The issue I should address is: I considered that many of the discussions that might arise would be intellectual mismatches. At the very least, a better majority of them would be educational mismatches (besides theology, I do everything I can to learn and read anything I get my hands on). But I hadn't considered the sheer volume of mismatches that would be present (by ratio). I also hadn't considered the depth of mismatch. The first question usually asked is "How can you be an atheist?". The simple answer, of course "Because to believe anything, I need evidence. And as there is no evidence for a god, I don't believe in one. All things being equal, I would pose the same question to you but on the flip: how can you believe in god?" 100% of the time, thus far, this threw them completely off. Tossing that question back at them is essentially the fatal blow - and the first - as they've never dealt with it before, or so rarely that they never gave it much consideration outside of the Bible (or whathaveyou). At this point, they start grasping at straws - changing the subject and, essentially, offering various analogues to 'the argument from incredulity'. If only they could apply the same incredulity to talking snakes. And, as usual, there is a disconnect in 'evolution' being a strictly atheist thing. Two men were surprised that the Vatican endorses evolution and three others denied it.
"But atheists believe in evolution - it's the atheist religion, right?"
"No. It's a scientific theory. And atheists don't have a religion...that's the point"
"But atheists get their morality from evolution." (alluding to the 'morality taught by evolution' not that developed by it)
"I certainly hope not - at least not literally."
"But, like, lions kill antelope and lots of animals kill each other, so atheists have to believe killing is okay."
"Not in the least. Lions kill antelope to eat - we kill all manner of plants and animals for the same purpose. Animals can, and do, kill each other. But you're making apples and oranges out of apples and more apples - human beings *ARE* animals."
"So we *SHOULD* be killing each other!"
"I say no, because I respect that this life on earth is all I, and my neighbor, have in this universe. I can't take that from them for no cause. But for the religious, why not kill? God does it!!"
"What? God doesn't kill people!"
"Sorry, sir, but I have to get back to a meeting. You should read the Bible one day, though. God has killed thousands, not including the destruction of entire cities and the flood."
"But those people were evil - god was only killing evil"
"Quite a respect for free will, wouldn't you say?"
"Yeah, I suppose" (confused look)
A lot of the exchanges have been a myriad non-sequitor. I'll post any more significant updates.
UPDATE - 7.16.2010:
So, as the days press on, people are noticing more. Apparently if it's something you see one day, you don't pay much mind. When you see it day after day, it sinks in. Even so, I'm finding out this exercise is less about me or atheism in general.
In the past two days - perhaps three - I've had no less than three people approach me with approximately this story (sort of a composite of the three I remember):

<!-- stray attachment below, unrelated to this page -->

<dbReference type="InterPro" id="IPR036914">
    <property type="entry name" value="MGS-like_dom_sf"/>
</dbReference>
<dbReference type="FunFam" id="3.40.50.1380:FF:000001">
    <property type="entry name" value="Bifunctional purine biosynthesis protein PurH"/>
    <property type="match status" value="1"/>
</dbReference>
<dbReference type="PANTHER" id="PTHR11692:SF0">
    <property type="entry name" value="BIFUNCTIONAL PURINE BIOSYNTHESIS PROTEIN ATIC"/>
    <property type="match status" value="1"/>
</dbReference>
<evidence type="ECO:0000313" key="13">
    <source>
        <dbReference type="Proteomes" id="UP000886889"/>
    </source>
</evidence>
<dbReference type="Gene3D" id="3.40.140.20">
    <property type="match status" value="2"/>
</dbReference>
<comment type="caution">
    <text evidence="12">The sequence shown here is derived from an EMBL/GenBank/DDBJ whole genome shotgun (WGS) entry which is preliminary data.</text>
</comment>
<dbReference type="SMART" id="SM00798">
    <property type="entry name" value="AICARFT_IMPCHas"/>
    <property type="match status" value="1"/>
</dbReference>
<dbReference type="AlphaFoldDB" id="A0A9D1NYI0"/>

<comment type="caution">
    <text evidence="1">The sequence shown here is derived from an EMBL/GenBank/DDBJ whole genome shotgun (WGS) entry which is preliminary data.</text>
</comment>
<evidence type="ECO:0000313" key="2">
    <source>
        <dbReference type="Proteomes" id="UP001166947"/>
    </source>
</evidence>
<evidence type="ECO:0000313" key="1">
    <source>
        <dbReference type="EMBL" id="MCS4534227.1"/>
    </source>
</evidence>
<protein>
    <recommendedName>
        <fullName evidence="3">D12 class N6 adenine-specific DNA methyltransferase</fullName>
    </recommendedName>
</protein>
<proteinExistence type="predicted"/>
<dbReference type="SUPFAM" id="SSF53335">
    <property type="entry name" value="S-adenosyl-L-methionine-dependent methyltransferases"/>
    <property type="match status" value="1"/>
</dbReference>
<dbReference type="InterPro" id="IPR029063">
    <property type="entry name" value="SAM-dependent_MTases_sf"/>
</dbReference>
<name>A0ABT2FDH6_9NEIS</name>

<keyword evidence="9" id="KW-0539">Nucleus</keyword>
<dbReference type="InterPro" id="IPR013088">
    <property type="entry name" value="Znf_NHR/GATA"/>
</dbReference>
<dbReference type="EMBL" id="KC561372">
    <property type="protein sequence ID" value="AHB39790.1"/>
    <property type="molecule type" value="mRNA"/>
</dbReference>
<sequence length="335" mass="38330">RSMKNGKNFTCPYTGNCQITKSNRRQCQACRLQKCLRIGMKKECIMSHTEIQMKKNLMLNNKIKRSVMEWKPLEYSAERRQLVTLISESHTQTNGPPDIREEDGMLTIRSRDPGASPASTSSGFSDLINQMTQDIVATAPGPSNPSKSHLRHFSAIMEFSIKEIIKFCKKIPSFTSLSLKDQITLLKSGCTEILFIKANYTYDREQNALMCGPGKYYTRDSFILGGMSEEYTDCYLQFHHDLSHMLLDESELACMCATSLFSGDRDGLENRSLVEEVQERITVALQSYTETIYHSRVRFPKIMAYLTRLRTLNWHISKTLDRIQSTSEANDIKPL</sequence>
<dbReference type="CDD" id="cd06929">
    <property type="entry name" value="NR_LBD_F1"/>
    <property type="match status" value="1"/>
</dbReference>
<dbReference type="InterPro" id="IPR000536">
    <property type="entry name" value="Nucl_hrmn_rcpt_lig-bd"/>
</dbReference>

HIM/HER: I've seen you wearing that and was compelled to say something, but I didn't know what.
ME (apprehensive): Okay.
HIM/HER: What I came up with was "Thank you".
ME (still skeptical): You're welcome? But for what?
HIM/HER: My (spouse) thinks I'm crazy.
ME (curious): Why?
HIM/HER: cuz I don't believe it anymore. My (spouse) is (christian|muslim), but I've given up on it, and they think I'm nuts.
ME: How do you feel about that?
HIM/HER: I don't know, but I know how I feel about what you're doing.
ME (apprehensive again): How's that?
HIM/HER: Glad to know someone will tell me I'm not the only one.
And another, who's 1st generation MexAmerican with a very Catholic mother but she is agnostic, and who's boyfriend is 1/2 Polish, 1/2 Philipino, raised Jewish (from the father), but is atheist, who is glad someone else could explain some things so she can relate to her boyfriend better. She'd just never heard much of the argument, and her boyfriend keeps it inside for "fear of reprisal" - his words through her.
I don't mean to abandon all humility, but what I thought was going to be a string of shouting matches for me to partake in (which can be fun, sometimes...) has become the rally flag I hoped it would be. I don't know if anyone is taking inspiration from it, but many people appear comforted or assured.
A couple notes
* the best time to get responses appears to be ~4:30pm - people are on their way to the train but technically have an hour or so before their family will count them as 'late'.
* a friend of mine at work gave me a great idea, which I convinced him to half-fund: write up one of the stickers, Xerox it into a grid, cut and laminate and attach some simple (cheap-o) clips and give them out on the street. People may not have time to talk to me, or may assume I'm just a student (I look young, dress in jeans and a t-shirt for work, and am in love with my messenger bag [FYI - Fossil: affordable (mine was $150), lifetime warranty, good-looking, high-quality]), but many folks just might tack on an 'atheist' or 'agnostic' sticker, perhaps some just 'non-theist' ones for a day themselves.
* I had someone ask "what is it, like atheist pride week?", to which I explained the 15-count package I bought, but I have a joke answer, too. "I'll stop wearing it when everyone at work who is comes in with one, too" - didn't go over too well, as the person in question is from Southern Illinois (which if it isn't, might as well be part of the Bible-belt).
* We've already had one female QA engineer (and quite good at it) leave because her husband didn't like her working in the same room with a man who isn't her husband or family member. So now she doesn't have a career.
* another employee is married to a middle-eastern man so he can gain citizenship in canada, but he objects to his brother marrying some girl for love instead of by arrangement.